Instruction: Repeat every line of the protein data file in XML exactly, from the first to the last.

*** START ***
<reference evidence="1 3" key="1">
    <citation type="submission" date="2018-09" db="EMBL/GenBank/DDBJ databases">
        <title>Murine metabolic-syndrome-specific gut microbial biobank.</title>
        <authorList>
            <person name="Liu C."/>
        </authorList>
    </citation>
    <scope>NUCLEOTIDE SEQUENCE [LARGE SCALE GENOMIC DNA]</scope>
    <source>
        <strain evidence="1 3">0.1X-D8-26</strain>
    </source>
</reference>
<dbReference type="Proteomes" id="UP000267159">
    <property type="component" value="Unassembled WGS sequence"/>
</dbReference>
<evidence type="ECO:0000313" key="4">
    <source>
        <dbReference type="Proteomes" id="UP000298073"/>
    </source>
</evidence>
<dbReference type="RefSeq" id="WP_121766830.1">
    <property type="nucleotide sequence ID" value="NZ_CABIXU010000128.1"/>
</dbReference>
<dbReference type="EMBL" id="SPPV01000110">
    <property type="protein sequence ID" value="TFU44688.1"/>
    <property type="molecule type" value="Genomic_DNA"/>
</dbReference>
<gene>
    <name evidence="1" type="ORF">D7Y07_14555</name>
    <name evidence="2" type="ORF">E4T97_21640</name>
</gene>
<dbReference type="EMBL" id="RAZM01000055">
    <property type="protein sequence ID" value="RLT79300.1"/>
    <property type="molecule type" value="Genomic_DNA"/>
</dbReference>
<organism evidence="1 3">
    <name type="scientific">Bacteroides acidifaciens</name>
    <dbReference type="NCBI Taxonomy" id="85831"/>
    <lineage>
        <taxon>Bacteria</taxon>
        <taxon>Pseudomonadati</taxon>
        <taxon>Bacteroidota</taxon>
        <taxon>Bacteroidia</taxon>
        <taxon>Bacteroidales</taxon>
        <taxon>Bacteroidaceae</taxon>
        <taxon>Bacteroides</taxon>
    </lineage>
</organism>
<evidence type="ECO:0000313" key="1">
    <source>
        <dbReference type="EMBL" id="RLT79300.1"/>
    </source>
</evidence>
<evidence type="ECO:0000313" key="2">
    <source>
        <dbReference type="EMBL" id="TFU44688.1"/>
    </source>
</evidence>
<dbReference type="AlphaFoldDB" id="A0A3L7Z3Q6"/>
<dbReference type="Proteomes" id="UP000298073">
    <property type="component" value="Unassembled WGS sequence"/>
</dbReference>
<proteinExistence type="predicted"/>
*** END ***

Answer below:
<reference evidence="1 3" key="1">
    <citation type="submission" date="2018-09" db="EMBL/GenBank/DDBJ databases">
        <title>Murine metabolic-syndrome-specific gut microbial biobank.</title>
        <authorList>
            <person name="Liu C."/>
        </authorList>
    </citation>
    <scope>NUCLEOTIDE SEQUENCE [LARGE SCALE GENOMIC DNA]</scope>
    <source>
        <strain evidence="1 3">0.1X-D8-26</strain>
    </source>
</reference>
<dbReference type="Proteomes" id="UP000267159">
    <property type="component" value="Unassembled WGS sequence"/>
</dbReference>
<evidence type="ECO:0000313" key="4">
    <source>
        <dbReference type="Proteomes" id="UP000298073"/>
    </source>
</evidence>
<dbReference type="RefSeq" id="WP_121766830.1">
    <property type="nucleotide sequence ID" value="NZ_CABIXU010000128.1"/>
</dbReference>
<dbReference type="EMBL" id="SPPV01000110">
    <property type="protein sequence ID" value="TFU44688.1"/>
    <property type="molecule type" value="Genomic_DNA"/>
</dbReference>
<gene>
    <name evidence="1" type="ORF">D7Y07_14555</name>
    <name evidence="2" type="ORF">E4T97_21640</name>
</gene>
<dbReference type="EMBL" id="RAZM01000055">
    <property type="protein sequence ID" value="RLT79300.1"/>
    <property type="molecule type" value="Genomic_DNA"/>
</dbReference>
<organism evidence="1 3">
    <name type="scientific">Bacteroides acidifaciens</name>
    <dbReference type="NCBI Taxonomy" id="85831"/>
    <lineage>
        <taxon>Bacteria</taxon>
        <taxon>Pseudomonadati</taxon>
        <taxon>Bacteroidota</taxon>
        <taxon>Bacteroidia</taxon>
        <taxon>Bacteroidales</taxon>
        <taxon>Bacteroidaceae</taxon>
        <taxon>Bacteroides</taxon>
    </lineage>
</organism>
<evidence type="ECO:0000313" key="1">
    <source>
        <dbReference type="EMBL" id="RLT79300.1"/>
    </source>
</evidence>
<evidence type="ECO:0000313" key="2">
    <source>
        <dbReference type="EMBL" id="TFU44688.1"/>
    </source>
</evidence>
<dbReference type="AlphaFoldDB" id="A0A3L7Z3Q6"/>
<dbReference type="Proteomes" id="UP000298073">
    <property type="component" value="Unassembled WGS sequence"/>
</dbReference>
<proteinExistence type="predicted"/>